INDIANAPOLIS (WISH) – Six months after an I-Team 8 investigation uncovered a nearly non-existent level of prosecutions for illegal dumping, city leaders gathered Thursday to announce a new plan to crackdown on the problem.
The evidence sits just off the beaten path in alleyways and side streets across the city. They’re being noticed, and reported, at record levels.
Since 2011, Indianapolis has received more than 60,000 complaints about trash and illegal dumping, including nearly 6,000 so far this year alone.
Mayor Greg Ballard said those images are directly tied to Indianapolis’ quality of life.
“Illegal dumping and trash lowers property values and encourages crime and vandalism,” he said during a news conference on the city’s southeast side. “Our goal here is to help those people who are innocent victims and help local neighborhoods clean up.”
Last fall I-Team 8 uncovered a dirty secret: those leaving the litter are almost never held accountable. City prosecutors filed just 38 cases for illegal dumping over the last three years, according to data provided by the Office of Corporation Counsel.
The problem is a lack of proof. Prosecutors don’t know who’s leaving the piles of junk.
Property owners who report them are often stuck with the cleanup bill. A popular alley dump site sits just a few feet from Kevin Dowden’s back door.
“People don’t care. Whenever they can get rid of stuff, or the easiest way they can get rid of stuff, that’s where they just leave it. This pile has been here for at least two months,” Dowden said, pointing to a broken TV, mattress cover, and collection of old car tires.
At a news conference a block away, city leaders promised those like Dowden will get a break.
Starting June 1, property owners who report illegal dumping and trash to the Mayor’s Action Center at (317) 327-4MAC will be offered the chance to sign an affidavit stating that the trash does not belong to them.
“The property owner may be a victim,” said Indianapolis Department of Code Enforcement Director Rick Powers. “And, they have the ability to tell us they are. And, we will step in and intervene in that process, to include abatement, for the first two times. After that, we expect a property owner to take proactive measures.”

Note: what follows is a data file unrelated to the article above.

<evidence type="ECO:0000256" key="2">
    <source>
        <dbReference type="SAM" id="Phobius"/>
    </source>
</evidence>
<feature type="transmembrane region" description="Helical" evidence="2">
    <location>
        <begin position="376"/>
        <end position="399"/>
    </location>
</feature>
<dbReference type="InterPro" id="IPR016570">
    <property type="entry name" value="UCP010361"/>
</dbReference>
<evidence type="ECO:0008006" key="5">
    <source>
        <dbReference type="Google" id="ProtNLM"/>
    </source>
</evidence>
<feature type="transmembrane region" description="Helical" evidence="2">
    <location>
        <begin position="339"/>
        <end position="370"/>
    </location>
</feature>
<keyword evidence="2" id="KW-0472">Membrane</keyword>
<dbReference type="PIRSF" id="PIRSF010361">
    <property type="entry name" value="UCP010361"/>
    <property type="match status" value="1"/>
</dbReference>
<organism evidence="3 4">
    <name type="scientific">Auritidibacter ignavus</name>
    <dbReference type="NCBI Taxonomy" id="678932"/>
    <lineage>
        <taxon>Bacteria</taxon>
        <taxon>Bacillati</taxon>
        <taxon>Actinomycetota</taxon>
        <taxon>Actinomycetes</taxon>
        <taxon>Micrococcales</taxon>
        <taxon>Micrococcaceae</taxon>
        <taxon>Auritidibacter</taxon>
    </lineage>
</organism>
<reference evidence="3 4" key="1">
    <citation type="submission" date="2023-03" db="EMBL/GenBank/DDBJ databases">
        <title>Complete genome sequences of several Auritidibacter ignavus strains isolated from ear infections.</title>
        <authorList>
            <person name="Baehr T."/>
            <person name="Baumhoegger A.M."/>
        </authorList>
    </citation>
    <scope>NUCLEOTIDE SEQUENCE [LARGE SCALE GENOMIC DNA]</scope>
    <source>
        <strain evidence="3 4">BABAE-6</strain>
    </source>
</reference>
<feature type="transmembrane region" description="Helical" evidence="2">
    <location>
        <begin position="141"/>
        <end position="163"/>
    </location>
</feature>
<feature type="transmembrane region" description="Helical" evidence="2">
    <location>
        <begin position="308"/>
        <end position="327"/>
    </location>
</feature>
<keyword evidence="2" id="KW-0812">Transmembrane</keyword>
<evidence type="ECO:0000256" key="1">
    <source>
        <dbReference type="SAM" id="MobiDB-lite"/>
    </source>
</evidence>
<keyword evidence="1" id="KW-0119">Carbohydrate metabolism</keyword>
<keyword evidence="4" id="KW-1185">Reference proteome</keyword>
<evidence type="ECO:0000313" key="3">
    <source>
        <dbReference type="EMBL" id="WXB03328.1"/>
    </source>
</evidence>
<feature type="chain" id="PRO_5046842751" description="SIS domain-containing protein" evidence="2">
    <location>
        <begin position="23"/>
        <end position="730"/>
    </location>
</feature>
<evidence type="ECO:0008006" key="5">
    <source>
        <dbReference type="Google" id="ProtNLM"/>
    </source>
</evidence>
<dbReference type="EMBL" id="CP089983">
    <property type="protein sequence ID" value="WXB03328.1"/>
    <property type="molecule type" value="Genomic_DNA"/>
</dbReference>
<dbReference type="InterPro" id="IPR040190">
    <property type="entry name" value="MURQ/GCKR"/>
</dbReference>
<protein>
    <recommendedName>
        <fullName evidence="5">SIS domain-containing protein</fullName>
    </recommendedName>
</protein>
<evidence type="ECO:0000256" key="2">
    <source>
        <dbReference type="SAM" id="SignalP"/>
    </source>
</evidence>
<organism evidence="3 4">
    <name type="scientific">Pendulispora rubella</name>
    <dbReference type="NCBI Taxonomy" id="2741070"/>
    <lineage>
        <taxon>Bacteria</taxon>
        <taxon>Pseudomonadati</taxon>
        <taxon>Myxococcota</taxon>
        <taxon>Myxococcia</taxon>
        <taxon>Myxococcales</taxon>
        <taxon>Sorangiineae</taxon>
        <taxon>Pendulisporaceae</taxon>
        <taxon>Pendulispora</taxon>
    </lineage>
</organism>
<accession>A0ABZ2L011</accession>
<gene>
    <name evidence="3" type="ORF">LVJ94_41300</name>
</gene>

That could include building a fence, posting signs, or other measures, Powers said, offering the city’s support with “creative ideas.”
If an affidavit is not signed and private property owners fail to clean up trash, city contractors will be dispatched to clean up the site and the property owner will be billed for the cleanup costs, similar to the city’s new high weeds and grass enforcement program. Fines will also mirror that program, adding up to $388 per infraction, Powers said.
Code Enforcement plans to hire 6 to 10 new inspectors to help launch the program, spokesman Adam Baker said.
It’s intended to prevent perennial problem properties, but critics said it won’t fix the bigger issue.
“The city can come out and clean it up. But, if we’re not doing something to crack down on the people who are doing this, they’re just going to keep doing it,” said City-County Councillor Zach Adamson (D-At Large).
Adamson, who lives just blocks away from the city’s chosen site for the news conference, said he was frustrated at the length of time it took for the city to arrive at this solution.
“Naturally I am,” he said. “Not only am I an elected representative in areas that are highly impacted by this situation, but I live in this neighborhood.”
Last year, I-Team 8 traveled to Louisville, where a $60,000 investment into a mobile camera system helped create at least 200 new illegal dumping prosecutions in 2013. Criminals were captured illegally dumping trash on tape and that evidence helped prosecutors prove their cases.
“If you put a camera in a neighborhood, most of the neighborhood knows it’s there. And, if it’s neighborhood dumping, it stops,” Louisville Solid Waste Manager Pete Flood told I-Team 8 last fall.
On Thursday, Powers announced plans to try to replicate that success.
Bids went out this week for the first two cameras dedicated to catching illegal dumping. Both will be mobile and able to be moved to problem areas, Powers said.
“This will be a slow start up,” he added. “We’ll have a couple. And, as funds become available, you’ll see an expansion of that program as well.”
When asked why implementation of such a program took so long, Powers said the city needed to ensure the images from such cameras were beneficial.
“A 5-foot tall, Caucasian man in a blue pickup truck does not get you a conviction,” he told I-Team 8. “We need something that will provide a license plate, some clear sense of identity so we can go after that party.”
“Part of it is making sure the technology is there to make sure that they’re positioned in a way that’s not obtrusive,” Adamson agreed. “I don’t want to live in an area that’s on lock-down in that sense. And, they have to have the resolution to really see and identify who’s doing this. The other part of the equation is money.”
Powers said Code Enforcement needed enough reserve funding to start the program. It now has those funds, he added. Expansion of the program, and eventually the purchase of additional high definition cameras, will be paid through the collection of fines.
“It will be penalties that we garner through the unsafe building programs, nuisance abatement initiatives that we currently have in place, that will pay for those costs on the front end,” Powers said.